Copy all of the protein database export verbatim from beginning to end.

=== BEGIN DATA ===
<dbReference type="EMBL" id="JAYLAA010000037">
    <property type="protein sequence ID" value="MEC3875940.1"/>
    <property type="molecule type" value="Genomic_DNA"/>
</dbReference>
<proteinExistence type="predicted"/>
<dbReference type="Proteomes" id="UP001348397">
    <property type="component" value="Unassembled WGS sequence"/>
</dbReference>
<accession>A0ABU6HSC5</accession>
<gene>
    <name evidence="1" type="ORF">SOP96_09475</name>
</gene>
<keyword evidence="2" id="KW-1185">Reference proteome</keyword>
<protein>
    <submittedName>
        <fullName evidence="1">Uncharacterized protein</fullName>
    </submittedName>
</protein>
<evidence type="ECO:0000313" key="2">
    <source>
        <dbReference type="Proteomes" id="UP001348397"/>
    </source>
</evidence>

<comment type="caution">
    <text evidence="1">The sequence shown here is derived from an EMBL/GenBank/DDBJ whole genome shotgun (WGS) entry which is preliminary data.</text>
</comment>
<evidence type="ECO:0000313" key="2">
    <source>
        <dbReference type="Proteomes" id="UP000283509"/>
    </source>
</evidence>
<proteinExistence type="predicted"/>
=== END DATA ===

<dbReference type="EMBL" id="JAYLAA010000037">
    <property type="protein sequence ID" value="MEC3875940.1"/>
    <property type="molecule type" value="Genomic_DNA"/>
</dbReference>
<proteinExistence type="predicted"/>
<dbReference type="Proteomes" id="UP001348397">
    <property type="component" value="Unassembled WGS sequence"/>
</dbReference>
<accession>A0ABU6HSC5</accession>
<gene>
    <name evidence="1" type="ORF">SOP96_09475</name>
</gene>
<keyword evidence="2" id="KW-1185">Reference proteome</keyword>
<protein>
    <submittedName>
        <fullName evidence="1">Uncharacterized protein</fullName>
    </submittedName>
</protein>
<evidence type="ECO:0000313" key="2">
    <source>
        <dbReference type="Proteomes" id="UP001348397"/>
    </source>
</evidence>

<comment type="caution">
    <text evidence="1">The sequence shown here is derived from an EMBL/GenBank/DDBJ whole genome shotgun (WGS) entry which is preliminary data.</text>
</comment>
<evidence type="ECO:0000313" key="2">
    <source>
        <dbReference type="Proteomes" id="UP000283509"/>
    </source>
</evidence>
<proteinExistence type="predicted"/>